Paper short abstract:
The Palestinian Museum operates to affirm a national Palestinian identity that transcends its assigned territorial space and status. This paper brings together a geographic perspective with the critical study of museums in anthropology to examine material practices at the 'post-territorial museum'.
Paper long abstract:
The Palestinian Museum at Birzeit operates to affirm a national Palestinian identity that transcends its assigned territorial space and status. This paper brings together a geographic perspective with the critical study of museums to examine the museum as an institution/technology that legitimates its holdings, collections, and activities as 'national'.
While the Palestinian Museum plays a critical role in the process of re-signification of the landscape, it has also emphasized its independence from territorial boundaries as a 'post-territorial museum'. The tension between a non-territorial foundation and national-institutional ambitions generates a space of ambiguity. Political geography has identified the friction between processes of denationalisation vis-à-vis territorial perspectives. Thus, drawing on contributions brought by geographers to the concepts of materiality and relationality, this paper will look at the museum's cultural production and material practices.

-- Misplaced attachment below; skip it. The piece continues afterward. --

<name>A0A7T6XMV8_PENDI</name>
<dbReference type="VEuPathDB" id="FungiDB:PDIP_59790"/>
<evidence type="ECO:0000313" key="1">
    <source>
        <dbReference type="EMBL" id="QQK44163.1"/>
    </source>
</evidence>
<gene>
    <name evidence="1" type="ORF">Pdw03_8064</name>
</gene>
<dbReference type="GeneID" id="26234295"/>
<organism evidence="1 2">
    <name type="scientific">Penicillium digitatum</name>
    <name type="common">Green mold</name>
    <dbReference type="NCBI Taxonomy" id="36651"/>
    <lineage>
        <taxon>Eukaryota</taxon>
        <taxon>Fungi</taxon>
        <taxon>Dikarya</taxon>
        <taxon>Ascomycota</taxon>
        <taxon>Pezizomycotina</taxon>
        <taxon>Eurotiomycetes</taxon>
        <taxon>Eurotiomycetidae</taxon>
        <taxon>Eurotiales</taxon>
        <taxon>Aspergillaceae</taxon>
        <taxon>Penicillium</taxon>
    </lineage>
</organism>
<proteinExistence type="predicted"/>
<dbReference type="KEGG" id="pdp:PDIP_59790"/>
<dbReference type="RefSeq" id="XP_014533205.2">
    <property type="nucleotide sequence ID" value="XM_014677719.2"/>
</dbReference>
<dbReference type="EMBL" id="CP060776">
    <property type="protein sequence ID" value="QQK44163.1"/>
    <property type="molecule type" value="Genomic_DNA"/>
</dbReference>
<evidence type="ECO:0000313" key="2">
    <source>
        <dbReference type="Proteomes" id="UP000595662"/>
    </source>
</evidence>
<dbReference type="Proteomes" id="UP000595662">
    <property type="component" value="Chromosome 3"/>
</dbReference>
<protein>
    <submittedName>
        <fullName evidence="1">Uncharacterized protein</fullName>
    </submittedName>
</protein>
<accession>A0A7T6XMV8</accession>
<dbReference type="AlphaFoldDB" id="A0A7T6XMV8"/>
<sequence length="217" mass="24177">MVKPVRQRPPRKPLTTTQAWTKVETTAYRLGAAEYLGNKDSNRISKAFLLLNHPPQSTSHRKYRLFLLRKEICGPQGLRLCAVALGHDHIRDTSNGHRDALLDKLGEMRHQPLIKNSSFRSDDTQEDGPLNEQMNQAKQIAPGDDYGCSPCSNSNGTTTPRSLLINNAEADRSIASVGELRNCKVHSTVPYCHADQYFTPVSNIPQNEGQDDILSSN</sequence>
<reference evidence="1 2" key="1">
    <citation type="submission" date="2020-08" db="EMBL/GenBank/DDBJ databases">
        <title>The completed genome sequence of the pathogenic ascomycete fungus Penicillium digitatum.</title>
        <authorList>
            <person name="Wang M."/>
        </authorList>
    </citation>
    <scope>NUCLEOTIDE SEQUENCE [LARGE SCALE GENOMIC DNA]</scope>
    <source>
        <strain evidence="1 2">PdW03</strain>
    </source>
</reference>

The museum's work is embedded in everyday aspects of occupation that limit accessibility and place an array of mundane constraints on its activities (e.g. visitation, access to expertise, sustainability). How is relation between the politics of (im)mobility and the museum's "borderless ambitions" evident in its representations?
The museum is a space for political and cultural imagination of possible futures linked to a nation-building process. Drawing on De Cesari's theorisation of Palestinian art projects as incorporated in anticipatory action and prefigurative politics, what alternative futures originate in the Palestinian Museum? How can a focus on "modes of future-oriented temporalities" (McConnell, 2016) contribute to the study of stateless museums?
From Palestine Out: Art and the Political Imagination